What are the eligibility requirements for receiving financial aid?
All applicants for financial aid (except scholarship-only applicants) must meet all of the following requirements:
- Be a citizen or an eligible noncitizen of the United States
- Have a valid Social Security number (unless you are from the Republic of the Marshall Islands, the Federated States of Micronesia, or the Republic of Palau)
- Be registered with the Selective Service if you are male and from 18 to 25 years of age
- Have a high school diploma or a General Education Development (GED) certificate or pass an exam approved by the U.S. Department of Education
- Be enrolled or accepted for enrollment as a regular student working toward a degree or certificate in an eligible program at a school that participates in the federal student aid programs
- Not have a drug conviction for an offense that occurred while you were receiving federal student aid
- Be enrolled as at least a half-time student (6 credits per semester for undergraduates, 5 credits per semester for law or graduate students). Most state aid programs and university scholarships require full-time enrollment (12 credits per semester for undergraduates, 9 for graduate students and 10 credits for law students). Pell Grants may be awarded to students who attend less than half-time (1-5 credits).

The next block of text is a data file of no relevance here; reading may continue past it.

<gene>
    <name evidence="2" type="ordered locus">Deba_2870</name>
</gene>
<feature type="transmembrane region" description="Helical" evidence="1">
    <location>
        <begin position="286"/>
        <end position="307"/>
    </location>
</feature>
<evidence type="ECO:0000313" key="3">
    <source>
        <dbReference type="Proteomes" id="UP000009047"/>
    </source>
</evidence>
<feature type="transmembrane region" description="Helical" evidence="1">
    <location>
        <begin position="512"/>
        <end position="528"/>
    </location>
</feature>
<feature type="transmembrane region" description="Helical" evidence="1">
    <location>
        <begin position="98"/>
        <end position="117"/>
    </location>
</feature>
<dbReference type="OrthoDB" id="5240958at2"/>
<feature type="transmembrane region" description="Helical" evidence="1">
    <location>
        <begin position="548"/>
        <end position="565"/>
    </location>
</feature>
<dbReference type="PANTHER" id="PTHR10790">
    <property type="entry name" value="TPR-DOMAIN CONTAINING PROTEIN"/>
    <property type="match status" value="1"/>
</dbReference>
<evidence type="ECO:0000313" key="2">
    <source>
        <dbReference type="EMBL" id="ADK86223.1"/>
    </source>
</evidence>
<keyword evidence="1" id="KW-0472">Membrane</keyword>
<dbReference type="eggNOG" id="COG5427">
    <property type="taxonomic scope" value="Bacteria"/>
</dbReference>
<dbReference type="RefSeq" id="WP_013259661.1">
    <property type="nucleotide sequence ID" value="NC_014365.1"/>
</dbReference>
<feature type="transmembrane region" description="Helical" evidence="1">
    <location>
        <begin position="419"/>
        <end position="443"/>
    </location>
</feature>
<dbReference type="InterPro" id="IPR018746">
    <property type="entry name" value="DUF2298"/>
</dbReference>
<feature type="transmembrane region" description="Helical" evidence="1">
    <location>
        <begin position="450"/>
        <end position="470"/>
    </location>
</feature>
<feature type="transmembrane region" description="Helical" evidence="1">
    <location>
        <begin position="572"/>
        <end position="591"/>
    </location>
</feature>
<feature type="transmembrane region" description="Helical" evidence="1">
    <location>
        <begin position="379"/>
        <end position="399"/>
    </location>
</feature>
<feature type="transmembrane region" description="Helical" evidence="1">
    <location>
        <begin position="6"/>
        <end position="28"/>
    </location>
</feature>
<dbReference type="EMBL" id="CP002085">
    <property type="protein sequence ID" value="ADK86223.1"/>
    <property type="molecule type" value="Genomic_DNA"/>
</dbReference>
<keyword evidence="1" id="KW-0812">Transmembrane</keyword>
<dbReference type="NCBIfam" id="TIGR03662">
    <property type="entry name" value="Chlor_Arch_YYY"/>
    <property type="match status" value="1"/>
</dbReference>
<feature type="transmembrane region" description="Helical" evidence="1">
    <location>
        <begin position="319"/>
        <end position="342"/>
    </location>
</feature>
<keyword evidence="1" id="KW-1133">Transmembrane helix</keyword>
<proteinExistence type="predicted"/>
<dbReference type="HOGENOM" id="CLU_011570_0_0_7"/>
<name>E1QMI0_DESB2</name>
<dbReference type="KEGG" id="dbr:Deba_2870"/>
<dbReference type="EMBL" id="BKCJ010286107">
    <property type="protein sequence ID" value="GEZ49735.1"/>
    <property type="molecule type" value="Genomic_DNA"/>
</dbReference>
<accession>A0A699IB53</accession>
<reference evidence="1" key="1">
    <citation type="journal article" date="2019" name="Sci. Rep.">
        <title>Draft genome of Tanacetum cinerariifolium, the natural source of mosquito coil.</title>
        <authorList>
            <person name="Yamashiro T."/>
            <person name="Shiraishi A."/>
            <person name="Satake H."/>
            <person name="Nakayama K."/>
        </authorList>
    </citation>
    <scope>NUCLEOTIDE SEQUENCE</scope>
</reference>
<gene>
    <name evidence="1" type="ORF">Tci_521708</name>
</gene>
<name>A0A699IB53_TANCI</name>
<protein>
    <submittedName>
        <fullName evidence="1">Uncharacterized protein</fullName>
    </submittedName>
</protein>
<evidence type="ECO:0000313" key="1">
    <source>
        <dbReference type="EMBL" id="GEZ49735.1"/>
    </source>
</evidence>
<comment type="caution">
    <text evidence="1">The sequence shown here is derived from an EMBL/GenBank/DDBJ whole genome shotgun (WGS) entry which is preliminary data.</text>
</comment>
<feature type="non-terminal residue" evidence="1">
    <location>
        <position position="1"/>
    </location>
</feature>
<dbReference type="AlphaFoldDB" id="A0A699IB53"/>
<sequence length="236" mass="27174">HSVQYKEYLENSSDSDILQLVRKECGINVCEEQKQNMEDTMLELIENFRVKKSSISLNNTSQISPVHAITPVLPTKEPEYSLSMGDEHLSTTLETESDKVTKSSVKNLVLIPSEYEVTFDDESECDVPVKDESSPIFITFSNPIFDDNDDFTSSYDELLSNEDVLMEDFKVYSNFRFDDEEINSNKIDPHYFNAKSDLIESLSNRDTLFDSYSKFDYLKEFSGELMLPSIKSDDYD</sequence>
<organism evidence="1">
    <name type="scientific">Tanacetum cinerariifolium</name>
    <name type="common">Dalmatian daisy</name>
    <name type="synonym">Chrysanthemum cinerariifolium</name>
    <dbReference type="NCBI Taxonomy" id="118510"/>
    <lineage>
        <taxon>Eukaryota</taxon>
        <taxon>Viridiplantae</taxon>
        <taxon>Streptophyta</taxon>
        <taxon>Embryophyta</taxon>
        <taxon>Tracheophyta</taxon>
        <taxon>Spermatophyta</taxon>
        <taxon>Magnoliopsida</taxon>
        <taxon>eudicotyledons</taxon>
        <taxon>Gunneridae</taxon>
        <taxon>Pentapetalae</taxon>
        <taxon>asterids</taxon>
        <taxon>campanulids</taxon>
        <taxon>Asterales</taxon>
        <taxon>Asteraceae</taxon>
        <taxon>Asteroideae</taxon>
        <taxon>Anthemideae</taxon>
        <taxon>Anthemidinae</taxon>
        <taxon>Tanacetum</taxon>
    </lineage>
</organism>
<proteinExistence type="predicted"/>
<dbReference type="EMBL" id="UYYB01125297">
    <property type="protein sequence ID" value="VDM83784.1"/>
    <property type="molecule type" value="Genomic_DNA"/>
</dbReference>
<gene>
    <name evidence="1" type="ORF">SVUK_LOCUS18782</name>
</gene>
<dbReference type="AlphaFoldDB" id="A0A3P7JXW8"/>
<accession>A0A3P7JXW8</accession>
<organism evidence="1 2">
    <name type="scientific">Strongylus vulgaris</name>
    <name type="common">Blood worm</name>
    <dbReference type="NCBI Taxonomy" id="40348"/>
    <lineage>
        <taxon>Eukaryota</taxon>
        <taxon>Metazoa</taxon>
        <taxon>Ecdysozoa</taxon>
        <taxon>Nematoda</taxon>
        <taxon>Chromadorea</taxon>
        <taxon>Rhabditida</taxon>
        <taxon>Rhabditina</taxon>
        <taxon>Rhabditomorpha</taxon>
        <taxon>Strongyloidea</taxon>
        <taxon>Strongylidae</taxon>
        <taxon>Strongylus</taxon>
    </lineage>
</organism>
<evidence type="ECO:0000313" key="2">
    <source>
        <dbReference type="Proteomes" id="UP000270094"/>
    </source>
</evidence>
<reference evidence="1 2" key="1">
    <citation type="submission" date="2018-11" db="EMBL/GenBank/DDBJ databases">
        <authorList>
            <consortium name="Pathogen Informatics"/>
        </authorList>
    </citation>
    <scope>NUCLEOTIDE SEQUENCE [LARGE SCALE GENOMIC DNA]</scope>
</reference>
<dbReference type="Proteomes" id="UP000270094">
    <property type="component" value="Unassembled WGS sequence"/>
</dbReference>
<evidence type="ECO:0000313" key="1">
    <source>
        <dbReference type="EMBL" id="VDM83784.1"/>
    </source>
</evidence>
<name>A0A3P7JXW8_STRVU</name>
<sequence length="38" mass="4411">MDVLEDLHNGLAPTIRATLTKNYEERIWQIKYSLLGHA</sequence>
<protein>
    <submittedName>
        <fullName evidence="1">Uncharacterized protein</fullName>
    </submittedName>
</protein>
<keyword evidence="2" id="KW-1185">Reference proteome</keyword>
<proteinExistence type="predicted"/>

- Maintain satisfactory academic progress as defined by the University
- Must be in good standing (not in default) on all prior student loans with unpaid balances and must not owe a repayment for any federal grant program
Who can receive financial aid?
Students who are or will be working on their first bachelor's degree are eligible to apply for all financial aid programs that are administered by Student Financial Aid Services.
Students who have already received a bachelor's degree and who are working toward an additional undergraduate degree or certificate and who are not yet admitted to graduate school are considered to be second undergraduates for federal aid programs. These students are not eligible for federal grant programs (Pell, SEOG, or LEAP) and are restricted to undergraduate borrowing limits in the William D. Ford Federal Direct Loan program.
Graduate and Law Students:
Students who are admitted or enrolled in a graduate or law program are eligible to apply for financial aid and are required to be enrolled half-time in order to borrow student funds through the William D. Ford Federal Direct Loan program.
Nondegree (nonmatriculated or unclassified students):
Students not enrolled in a degree program may not receive any form of federal financial aid.
Students in Correspondence Courses (or Independent Study):
Students involved with independent study through the University of Idaho may not be funded by any form of federal financial aid.